Reviews for Nothing can frighten a bear

School Library Journal
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PreS-Gr 2-A loving family of bears starts out on a midnight quest to prove to baby bear that there are no scary monsters in the woods. Along the way, a series of mishaps causes the family members to disappear one by one, leaving only baby bear and brave daddy bear, who is just a tiny bit rattled. It is baby bear who discovers, at last, that there was nothing to be afraid of all along. This is a fun and exciting picture book that will cause anyone afraid of monsters in the night to giggle. The rhyming text is perfect for allowing listeners to make predictions and supply the rhyme. In conjunction with the predictable rhyming phrases, the full-page illustrations move the story forward and aid in identifying context clues. Created in mixed media, the muted tones of blue and green set the ideal scene for a late-night walk in the woods. The animal characters are adorably humorous and keep the story light, especially for young readers who may share the same fears. Not only is this simply a fun picture book to add to a collection, it can be used to comfort and reassure those wary of the dark of night. VERDICT This is one selection that kids will reach for over and over again. A must purchase.-Amy Shepherd, St. Anne's Episcopal School, Middleton, DE Copyright 2017. Library Journals LLC, a wholly owned subsidiary of Media Source, Inc. No redistribution permitted.

Publishers Weekly
(c) Copyright PWxyz, LLC. All rights reserved

Baby Bear is asleep in bed when a resounding roar awakens him. Despite Mommy Bear's assurance that "there aren't any monsters," Baby Bear isn't sure. His need for proof sends his family of five into the forest to search for monsters. Dale's rhymes bound along steadily, and her use of repetition, ellipses, and emphasized words builds light suspense: "So all the bears stopped-could a monster be near?/ But out of the darkness there trotted a... deer! Daddy Bear insists that "nothing can frighten a bear," but the rest of the family is startled by the sudden appearances of animals, creating comic irony that even young readers will appreciate. Metcalf's mixed-media cartoons effectively lighten the monster-driven plot. Her bears have vibrant brown fur, contrasting with the landscape's cool blue and green tones, and her charcoal-like shading gives depth to the forest scenery. Daddy Bear's confidence is shaken when the other family members start to disappear, one by one, but Dale keeps the mood funny and light, right up to the revelation of what startled Baby Bear to begin with. Ages 3-7. (Jan.) Copyright PWxyz, LLC. All rights reserved.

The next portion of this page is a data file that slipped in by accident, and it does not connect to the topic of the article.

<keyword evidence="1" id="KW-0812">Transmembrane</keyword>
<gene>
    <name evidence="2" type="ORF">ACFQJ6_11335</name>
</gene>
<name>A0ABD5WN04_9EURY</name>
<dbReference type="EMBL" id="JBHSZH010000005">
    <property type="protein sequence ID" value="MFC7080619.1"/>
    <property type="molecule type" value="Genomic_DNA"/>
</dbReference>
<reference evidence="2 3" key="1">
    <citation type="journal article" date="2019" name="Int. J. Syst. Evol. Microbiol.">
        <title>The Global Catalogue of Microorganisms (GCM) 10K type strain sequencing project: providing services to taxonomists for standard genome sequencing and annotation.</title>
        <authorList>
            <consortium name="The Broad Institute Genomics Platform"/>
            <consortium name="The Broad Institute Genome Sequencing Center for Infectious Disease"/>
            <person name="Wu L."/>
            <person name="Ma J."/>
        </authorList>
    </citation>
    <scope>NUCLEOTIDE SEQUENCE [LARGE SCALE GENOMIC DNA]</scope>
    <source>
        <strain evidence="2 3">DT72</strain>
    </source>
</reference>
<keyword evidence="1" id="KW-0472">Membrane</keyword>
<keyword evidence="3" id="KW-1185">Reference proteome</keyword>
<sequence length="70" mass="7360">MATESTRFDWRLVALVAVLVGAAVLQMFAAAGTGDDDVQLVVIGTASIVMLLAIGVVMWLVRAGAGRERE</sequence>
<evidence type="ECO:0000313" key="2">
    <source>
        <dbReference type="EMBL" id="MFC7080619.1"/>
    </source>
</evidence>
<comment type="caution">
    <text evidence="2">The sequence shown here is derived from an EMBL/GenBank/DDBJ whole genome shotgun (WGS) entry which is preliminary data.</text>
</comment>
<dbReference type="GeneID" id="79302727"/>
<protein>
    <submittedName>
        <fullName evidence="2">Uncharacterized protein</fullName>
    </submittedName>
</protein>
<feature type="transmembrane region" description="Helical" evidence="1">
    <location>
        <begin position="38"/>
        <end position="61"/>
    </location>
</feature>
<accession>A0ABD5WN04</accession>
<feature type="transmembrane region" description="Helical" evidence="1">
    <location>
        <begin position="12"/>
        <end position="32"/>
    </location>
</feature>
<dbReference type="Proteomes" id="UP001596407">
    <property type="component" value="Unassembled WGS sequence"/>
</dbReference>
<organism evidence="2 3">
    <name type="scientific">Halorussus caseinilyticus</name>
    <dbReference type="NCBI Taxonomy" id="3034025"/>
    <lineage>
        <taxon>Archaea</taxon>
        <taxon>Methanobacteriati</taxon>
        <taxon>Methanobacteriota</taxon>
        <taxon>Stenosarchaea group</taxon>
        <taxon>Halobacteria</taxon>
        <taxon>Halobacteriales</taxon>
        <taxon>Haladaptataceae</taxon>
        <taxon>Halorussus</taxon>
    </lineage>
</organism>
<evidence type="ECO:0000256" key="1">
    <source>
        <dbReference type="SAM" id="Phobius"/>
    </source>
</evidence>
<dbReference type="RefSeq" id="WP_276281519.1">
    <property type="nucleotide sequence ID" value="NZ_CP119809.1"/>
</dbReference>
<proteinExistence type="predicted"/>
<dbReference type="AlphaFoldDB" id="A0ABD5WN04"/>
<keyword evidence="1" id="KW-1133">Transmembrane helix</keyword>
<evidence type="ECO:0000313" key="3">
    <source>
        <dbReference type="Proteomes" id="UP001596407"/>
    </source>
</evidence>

Book list
From Booklist, Copyright © American Library Association. Used with permission.

A five-member bear family ventures from their cozy cave deep in the woods out into the night to find the source of a monstrous roar that has awakened Baby Bear. The bears are startled on three occasions not by monsters, but by a deer, a frog, and a crow. Each time, without the others noticing, one bear gets stuck behind, until it's only Daddy and Baby Bear. When the other three reappear covered in leaves and muck, Daddy and Baby Bear mistake them for monsters before realizing who they are, returning to the safety of their snug beds and later discovering that the perceived roar was actually Baby Bear himself snoring. While the story is low-key and the humor is subtle, there is a pleasing ebb and flow to the steadily paced action. The illustrations, awash in soft browns and muted colors, feature nothing remotely menacing. Reassuring and comforting, this carries an unobtrusive message that fears are often more imaginary than real, and the rollicking rhyming text encourages listeners to help tell the story.--Enos, Randall Copyright 2018 Booklist